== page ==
7. Maniari, Atrai, Naogaon, Rajshahi, Bangladesh; Varendra Research Museum 3682; 73.6 by 35.5
cm; Bhattacharya 1991: figs. 1-2; Rahman 1998: 153-154 and plate 157; Bhattacharya 2002: fig.
IV. 12; see figs. 21-25
8. National Museum of Pakistan, Karachi, NMP 1975-8 (as given by Farooq 1988) or 147.1968.670
(as given on the back of the photograph taken by van Lohuizen de Leeuw); perhaps from
Rangpur, Bangladesh; 128 cm height; Farooq 1988; Shah 2004; see fig. 26
9. Durgapur, Chittagong district, Bangladesh; Indian Museum, Calcutta N.S. 4967; 135 by 50 cm;
ASIAR 1924-25, plate XXXVIe; see fig. 27
10. Los Angeles County Museum of Art, Los Angeles, M.87.105; 32.4 cm (the remaining
fragment); Pal 1988: 200-201 and fig. 99

Damaged images (number of arms impossible to determine or not given in descriptions):

1. Arial, Dhaka district, Bangladesh; Basu 1934: 640; Haque 1992: 388; no photograph available
2. Vishnupur (Bishnupur), Bankura district, West Bengal, India; now at the VSPM vishnupur;
Chattopadhyay 2010: 185 and plate LXXIV
3. North Bengal, in Mahasthan Museum, Bogra; Haque 1992: 388, no photograph available
4. Churain, Rampal, Dhaka district; 4' in breadth; BNM 3A(ii)a/4; Bhattasali 1929: plate XLIV,
3A.(ii)a/4, only part of the pedestal remains.

[Additional images: some of them might be the same as those listed above]54
[Sonarang, PS Tongibari/Tangibadi, Munshiganj, BNM 87.462]
[Munshiganj, BNM]
[Khowai, Tripura; present location unknown]
54 Please see the article for further information.

Images from outside Bengal:

1. Ambari, Assam; Assam State Museum, Guwahati; Bhattacharjee 1978: 16 and fig. 36A ; 256 cm
h and 203 width; Bhattacharjee 1978: 16; Michell et al 1982: 225 gives 235 by 133 by 46 cm; see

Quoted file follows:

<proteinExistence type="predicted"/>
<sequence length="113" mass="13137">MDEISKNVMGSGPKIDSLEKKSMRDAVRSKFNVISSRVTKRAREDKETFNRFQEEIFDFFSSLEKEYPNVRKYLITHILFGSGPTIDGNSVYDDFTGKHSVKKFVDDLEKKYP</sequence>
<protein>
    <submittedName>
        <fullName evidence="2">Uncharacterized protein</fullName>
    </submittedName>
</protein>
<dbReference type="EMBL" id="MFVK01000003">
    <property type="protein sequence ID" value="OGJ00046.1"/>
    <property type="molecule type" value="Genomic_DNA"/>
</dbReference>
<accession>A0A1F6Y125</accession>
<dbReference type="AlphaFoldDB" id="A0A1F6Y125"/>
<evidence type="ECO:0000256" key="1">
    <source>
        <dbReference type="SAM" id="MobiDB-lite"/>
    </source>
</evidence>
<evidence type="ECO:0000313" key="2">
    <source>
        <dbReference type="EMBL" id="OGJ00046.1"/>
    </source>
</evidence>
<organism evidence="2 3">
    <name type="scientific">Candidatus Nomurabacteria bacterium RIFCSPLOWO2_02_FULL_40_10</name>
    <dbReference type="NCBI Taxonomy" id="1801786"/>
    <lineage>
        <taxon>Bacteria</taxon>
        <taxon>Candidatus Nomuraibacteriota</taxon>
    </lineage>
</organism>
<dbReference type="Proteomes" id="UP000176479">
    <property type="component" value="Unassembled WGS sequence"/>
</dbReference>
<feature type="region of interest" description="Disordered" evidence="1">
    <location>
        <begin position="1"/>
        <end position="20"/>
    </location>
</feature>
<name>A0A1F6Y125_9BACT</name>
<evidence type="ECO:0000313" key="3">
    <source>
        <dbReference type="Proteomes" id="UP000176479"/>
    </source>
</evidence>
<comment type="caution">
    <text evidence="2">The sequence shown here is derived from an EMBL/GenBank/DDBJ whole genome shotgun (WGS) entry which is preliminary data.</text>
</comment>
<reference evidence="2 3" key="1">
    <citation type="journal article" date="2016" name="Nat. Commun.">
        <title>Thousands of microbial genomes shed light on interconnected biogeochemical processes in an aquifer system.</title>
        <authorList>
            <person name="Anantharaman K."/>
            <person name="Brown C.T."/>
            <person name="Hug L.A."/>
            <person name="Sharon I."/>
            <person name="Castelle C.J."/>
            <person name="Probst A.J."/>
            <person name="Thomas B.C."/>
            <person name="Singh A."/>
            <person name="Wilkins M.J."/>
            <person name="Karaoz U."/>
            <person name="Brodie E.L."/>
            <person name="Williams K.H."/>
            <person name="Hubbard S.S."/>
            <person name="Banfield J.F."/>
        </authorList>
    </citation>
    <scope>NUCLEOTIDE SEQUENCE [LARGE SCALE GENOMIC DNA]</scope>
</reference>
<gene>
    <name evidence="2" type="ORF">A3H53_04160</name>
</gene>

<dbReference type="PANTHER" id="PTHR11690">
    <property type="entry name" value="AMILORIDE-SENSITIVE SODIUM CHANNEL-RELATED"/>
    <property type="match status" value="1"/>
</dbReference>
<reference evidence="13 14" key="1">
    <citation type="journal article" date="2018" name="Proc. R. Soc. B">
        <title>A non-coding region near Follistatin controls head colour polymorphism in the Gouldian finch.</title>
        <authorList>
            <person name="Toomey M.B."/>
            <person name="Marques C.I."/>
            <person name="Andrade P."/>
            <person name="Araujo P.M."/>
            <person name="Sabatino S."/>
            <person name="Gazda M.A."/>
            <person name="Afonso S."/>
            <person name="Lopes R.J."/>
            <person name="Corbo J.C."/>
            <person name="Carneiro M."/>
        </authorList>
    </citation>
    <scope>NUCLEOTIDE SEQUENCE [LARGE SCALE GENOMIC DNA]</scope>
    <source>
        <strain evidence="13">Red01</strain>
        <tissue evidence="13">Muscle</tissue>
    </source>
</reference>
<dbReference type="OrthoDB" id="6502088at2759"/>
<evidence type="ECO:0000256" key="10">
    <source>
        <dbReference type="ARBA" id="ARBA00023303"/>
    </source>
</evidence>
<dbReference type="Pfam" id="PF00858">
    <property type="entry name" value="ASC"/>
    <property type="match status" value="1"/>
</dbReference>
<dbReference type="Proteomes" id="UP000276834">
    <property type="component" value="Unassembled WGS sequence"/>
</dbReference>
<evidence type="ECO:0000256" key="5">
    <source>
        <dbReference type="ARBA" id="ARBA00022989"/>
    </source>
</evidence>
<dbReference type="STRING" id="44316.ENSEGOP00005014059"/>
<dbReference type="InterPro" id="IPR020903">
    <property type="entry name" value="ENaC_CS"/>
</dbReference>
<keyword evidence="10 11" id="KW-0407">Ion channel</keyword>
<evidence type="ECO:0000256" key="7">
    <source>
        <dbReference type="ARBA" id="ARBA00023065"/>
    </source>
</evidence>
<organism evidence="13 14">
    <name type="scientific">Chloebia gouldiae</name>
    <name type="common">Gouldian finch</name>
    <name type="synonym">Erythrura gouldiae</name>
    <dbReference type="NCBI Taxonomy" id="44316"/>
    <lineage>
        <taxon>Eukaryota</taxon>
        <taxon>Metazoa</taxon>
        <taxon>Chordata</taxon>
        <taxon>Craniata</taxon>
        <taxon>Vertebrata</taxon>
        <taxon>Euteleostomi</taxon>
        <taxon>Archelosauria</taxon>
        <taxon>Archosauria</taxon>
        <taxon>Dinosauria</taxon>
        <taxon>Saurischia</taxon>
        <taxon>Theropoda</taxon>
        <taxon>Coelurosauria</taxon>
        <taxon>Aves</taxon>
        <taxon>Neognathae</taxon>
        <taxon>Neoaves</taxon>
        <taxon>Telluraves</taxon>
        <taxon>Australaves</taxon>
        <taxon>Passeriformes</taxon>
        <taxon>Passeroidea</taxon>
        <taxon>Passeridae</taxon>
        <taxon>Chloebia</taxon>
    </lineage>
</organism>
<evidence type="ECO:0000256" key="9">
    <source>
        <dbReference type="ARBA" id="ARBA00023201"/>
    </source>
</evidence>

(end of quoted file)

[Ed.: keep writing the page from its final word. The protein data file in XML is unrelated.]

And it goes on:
fig. 28
2. Gauhati, Assam; Assam State Museum, Guwahati;; 99 cm height, 106 cm width, Bhattacharjee,
ibid.; see fig. 29
3. Pāpanāśinī muṭṭ, Bhubaneshvar, Orissa; Sivaramamurti 1974: 284, fig. 167 and Donaldson
1987, fig. 3617
4. National Museum, New Delhi; Michell et al 1982: plate 484; described as being from Andhra
Pradesh but almost identical to the one from Bhubaneshvar; 41 by 41 by 16 cm; Michell et al
1982: 225
5. Malhar, Chattisgarh; Sivaramamurti 1974: 330, fig. 236; see fig. 30
6. Banpur, Orissa; 8 arms; Donaldson 1987, fig. 3615
7. Khanderpur, Orissa; 20 by 14.5 inches; Donaldson 1987, fig. 3616
8. Tusa Hiti, Patan, Nepal; 16 arms; see fig. 31
9. Mohancok fountain in Hanumandhoka, Kathmandu, Nepal; Shrestha 1997: 129 and 147)
10. Nepal; Los Angeles County Museum of Art, M.77.22; Pal 1985: 123 and fig. S49
11. Nepal; Los Angeles County Museum of Art, M. 76.48.3; Pal 1985: 129 and fig. S57
Studies in South Asian Heritage 144

12. National Art Gallery, Bhaktapur, Nepal; Waldschmidt 1969: fig 23

13. Khuong-my, Vietnam; Museum of Cham Sculpture, Da Nang, Vietnam; Boisselier 1963: plate
106; see fig. 33
14. Khuong-my, Vietnam; Museum of Cham Sculpture, Da Nang, Vietnam; Boisselier 1956: 184
and plate 105); see fig. 34
15. Thu-bon, Vietnam; damaged; Boisselier 1963: plate 163
Appendix 2

Fig. 40. The dancing Śiva from Krosjuri (from: Roy, Subhash, 2012. Puruliyar Mandir Sthapatya, Vol. 1, Radha,